Local laws can affect your business. Here are some common ones.

Federal, state and local politicians excel at creating new laws, particularly those targeted at the corporate sector. Consequently, the regulatory compliance environment rarely remains unchanged for any length of time. While federal and state laws typically receive a great deal of attention in the trade and business press, municipal or county laws, which govern activity within a city or county, fail to generate such coverage. However, municipal law presents unique compliance challenges that organizations cannot ignore.

Know Your Local Laws

Here are some examples of the types of municipal laws that cover business activity.

1. Zoning

Municipalities typically decide the purpose a geographical area within their jurisdiction will support. For example, not allowing land near a hospital to house a factory. This helps ensure the separation of residential, commercial and industrial buildings as a means of protecting the public's health and safety.

2. Business Licenses

Many cities require that businesses operating within its borders maintain a business license. Cities sometimes assess a business license tax fee, based on the organization's gross revenues. In addition to general business licenses, cities also require licenses for specific types of commerce such as businesses that sell alcohol.

3. Noise Ordinances

In order to prevent noise pollution, municipalities create ordinances that limit noise emissions during certain periods of the day, and within specific sound ranges. As an example, municipal noise ordinances might limit construction within residential areas, and prohibit any construction on Sundays as well as on certain holidays.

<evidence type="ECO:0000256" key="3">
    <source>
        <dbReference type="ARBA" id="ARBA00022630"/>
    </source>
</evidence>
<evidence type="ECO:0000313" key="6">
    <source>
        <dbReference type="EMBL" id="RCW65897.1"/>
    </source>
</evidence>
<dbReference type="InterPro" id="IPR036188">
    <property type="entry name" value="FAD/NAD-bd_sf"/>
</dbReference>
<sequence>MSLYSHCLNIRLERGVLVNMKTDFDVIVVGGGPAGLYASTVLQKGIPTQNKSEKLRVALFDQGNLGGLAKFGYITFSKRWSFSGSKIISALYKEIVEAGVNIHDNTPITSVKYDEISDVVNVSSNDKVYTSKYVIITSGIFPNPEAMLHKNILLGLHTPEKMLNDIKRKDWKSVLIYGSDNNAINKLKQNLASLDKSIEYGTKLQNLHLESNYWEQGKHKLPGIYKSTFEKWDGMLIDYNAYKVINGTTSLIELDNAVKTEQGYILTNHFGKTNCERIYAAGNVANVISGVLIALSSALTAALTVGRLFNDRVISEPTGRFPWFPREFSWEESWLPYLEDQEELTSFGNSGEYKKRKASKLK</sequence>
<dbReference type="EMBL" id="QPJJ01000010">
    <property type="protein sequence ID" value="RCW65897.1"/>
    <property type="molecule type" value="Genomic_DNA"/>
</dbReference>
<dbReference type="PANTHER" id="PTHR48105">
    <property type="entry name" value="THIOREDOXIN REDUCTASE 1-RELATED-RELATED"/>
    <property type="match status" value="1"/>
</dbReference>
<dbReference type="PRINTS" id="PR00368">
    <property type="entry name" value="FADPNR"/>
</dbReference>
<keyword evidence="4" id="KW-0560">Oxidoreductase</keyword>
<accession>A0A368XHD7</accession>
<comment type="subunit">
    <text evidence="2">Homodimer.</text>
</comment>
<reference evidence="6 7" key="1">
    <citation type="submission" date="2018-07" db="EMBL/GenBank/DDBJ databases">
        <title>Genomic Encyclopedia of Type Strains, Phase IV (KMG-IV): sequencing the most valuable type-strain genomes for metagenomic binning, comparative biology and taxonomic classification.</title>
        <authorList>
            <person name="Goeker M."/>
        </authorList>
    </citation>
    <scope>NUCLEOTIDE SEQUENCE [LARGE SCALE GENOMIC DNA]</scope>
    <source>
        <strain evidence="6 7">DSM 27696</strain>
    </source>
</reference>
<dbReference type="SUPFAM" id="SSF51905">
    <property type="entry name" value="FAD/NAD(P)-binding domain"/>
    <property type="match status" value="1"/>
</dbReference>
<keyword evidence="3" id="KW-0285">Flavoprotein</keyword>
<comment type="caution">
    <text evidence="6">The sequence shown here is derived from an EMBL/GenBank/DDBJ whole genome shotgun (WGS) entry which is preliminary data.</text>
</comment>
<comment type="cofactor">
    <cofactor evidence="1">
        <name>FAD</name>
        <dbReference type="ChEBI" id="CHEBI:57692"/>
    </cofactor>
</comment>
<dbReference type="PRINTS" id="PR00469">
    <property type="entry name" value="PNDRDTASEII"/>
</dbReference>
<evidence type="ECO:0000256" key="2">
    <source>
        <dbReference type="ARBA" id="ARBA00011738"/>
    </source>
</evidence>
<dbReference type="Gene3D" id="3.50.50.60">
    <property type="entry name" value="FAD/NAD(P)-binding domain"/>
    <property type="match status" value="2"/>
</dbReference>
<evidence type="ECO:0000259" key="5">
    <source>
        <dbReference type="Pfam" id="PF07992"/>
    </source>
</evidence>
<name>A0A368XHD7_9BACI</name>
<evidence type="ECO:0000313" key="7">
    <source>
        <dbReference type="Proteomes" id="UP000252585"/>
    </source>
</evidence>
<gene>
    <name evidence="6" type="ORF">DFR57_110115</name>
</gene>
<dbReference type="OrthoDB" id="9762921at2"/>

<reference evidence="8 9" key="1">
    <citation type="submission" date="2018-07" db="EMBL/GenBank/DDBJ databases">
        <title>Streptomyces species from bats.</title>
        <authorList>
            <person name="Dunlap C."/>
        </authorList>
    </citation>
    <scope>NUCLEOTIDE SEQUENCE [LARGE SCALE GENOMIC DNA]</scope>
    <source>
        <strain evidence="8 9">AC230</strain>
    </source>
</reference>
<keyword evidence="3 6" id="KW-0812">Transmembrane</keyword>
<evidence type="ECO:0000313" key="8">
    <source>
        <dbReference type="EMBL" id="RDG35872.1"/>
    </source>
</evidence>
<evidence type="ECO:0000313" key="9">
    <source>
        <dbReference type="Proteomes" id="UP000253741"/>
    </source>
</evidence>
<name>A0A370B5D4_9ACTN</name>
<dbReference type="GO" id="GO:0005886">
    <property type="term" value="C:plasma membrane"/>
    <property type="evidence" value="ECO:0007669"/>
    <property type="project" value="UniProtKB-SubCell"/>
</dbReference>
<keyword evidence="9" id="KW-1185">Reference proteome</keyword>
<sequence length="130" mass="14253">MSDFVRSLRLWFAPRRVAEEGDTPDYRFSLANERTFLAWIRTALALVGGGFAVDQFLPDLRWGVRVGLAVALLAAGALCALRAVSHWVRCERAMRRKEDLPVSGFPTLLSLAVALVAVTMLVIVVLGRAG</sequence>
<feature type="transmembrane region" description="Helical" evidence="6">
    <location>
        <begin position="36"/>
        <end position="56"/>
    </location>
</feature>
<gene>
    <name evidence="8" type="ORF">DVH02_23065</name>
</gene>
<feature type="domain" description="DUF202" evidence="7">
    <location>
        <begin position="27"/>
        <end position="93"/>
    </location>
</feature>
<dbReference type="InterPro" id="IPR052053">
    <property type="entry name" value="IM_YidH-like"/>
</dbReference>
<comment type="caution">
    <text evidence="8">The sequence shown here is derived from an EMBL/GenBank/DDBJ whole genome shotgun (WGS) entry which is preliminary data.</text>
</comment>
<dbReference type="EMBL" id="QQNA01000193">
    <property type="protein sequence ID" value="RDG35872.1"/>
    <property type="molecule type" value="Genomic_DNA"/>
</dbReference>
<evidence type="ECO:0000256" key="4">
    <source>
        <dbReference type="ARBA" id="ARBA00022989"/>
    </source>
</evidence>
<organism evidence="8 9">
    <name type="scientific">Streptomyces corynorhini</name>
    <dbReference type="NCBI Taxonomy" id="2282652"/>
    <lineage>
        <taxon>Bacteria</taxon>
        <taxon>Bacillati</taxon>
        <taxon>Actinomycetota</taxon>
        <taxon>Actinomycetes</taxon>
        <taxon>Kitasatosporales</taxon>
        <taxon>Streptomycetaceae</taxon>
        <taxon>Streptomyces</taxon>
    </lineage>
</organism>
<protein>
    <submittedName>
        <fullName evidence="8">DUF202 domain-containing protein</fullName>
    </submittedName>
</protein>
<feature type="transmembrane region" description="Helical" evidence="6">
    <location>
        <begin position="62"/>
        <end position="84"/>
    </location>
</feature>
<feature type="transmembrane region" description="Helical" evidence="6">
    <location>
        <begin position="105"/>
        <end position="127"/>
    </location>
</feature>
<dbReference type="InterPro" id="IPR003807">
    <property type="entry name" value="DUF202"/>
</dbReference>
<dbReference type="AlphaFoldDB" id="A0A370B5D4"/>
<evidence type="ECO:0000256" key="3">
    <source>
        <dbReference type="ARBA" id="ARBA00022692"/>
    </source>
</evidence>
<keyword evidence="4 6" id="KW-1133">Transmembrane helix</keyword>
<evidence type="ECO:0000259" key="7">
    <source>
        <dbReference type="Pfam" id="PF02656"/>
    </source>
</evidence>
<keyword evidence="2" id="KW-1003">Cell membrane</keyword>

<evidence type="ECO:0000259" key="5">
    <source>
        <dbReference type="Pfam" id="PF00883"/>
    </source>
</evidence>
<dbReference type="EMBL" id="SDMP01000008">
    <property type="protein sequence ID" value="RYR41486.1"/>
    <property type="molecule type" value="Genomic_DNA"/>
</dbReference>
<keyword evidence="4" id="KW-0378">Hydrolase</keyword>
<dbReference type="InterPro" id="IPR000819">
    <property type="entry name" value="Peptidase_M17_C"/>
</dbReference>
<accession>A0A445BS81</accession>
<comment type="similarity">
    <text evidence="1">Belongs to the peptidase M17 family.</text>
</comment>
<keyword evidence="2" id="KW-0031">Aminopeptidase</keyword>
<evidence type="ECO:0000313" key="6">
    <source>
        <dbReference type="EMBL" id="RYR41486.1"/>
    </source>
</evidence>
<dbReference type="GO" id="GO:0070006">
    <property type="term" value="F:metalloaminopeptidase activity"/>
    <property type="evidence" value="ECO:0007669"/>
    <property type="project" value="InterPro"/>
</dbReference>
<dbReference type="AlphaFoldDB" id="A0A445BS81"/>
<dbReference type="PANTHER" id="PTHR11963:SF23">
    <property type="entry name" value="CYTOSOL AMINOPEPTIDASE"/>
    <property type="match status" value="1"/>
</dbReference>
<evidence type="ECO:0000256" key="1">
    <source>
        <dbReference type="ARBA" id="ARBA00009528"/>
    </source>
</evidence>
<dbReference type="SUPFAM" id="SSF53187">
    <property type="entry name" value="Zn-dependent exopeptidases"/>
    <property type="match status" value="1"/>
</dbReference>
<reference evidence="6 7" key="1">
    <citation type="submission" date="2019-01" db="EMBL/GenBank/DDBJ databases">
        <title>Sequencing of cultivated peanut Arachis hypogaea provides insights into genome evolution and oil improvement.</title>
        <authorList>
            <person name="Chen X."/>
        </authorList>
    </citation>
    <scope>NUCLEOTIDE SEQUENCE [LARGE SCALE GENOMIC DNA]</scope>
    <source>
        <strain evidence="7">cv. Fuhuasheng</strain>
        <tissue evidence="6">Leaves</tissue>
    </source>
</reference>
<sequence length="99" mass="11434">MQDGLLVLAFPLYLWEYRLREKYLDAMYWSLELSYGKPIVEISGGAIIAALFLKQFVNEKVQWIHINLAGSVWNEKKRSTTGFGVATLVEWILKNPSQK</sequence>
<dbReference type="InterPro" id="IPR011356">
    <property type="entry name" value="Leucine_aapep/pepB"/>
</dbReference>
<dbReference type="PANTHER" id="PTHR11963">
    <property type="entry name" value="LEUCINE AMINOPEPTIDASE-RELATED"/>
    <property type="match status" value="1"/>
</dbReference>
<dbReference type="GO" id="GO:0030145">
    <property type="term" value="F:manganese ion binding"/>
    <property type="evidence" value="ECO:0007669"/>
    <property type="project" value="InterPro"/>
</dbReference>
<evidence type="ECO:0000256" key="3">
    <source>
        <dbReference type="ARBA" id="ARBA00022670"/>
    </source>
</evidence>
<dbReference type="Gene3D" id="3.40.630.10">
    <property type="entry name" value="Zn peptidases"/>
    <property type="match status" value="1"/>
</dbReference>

Use Resources to Stay Informed

Similar to the variations found across state laws, municipal law varies by city and county. Thankfully, a number of free online resources exist that provide information on municipal law. While The Law Library of Congress serves as a resource for federal law, a section of their site house links to databases of municipal codes. Municode, in particular, provides access to a vast, searchable database, with nationwide coverage of municipal laws, including Alaska and Hawaii.

In addition to using databases that house municipal codes, most municipalities operate websites that detail their laws. However, bear in mind that local governments can sometimes struggle to update their websites to reflect changes in laws in a timely manner.

Consider setting up Google Alerts to monitor for changes to municipal laws and their enforcement in the jurisdictions your organizations operates. Experiment with the keywords, starting with the names of the municipal laws that exist currently, as well as the more general search terms. Over time, you'll gain a sense of keywords that provide the most relevant articles and websites.

Finally, consider engaging a local attorney with experience interpreting and applying municipal laws. Their knowledge of local politicians, coupled with experience helping businesses comply with local laws and regulations, can prove invaluable — especially if they help uncover a gap in your existing regulatory compliance efforts that could invite scrutiny.

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Tags: Liability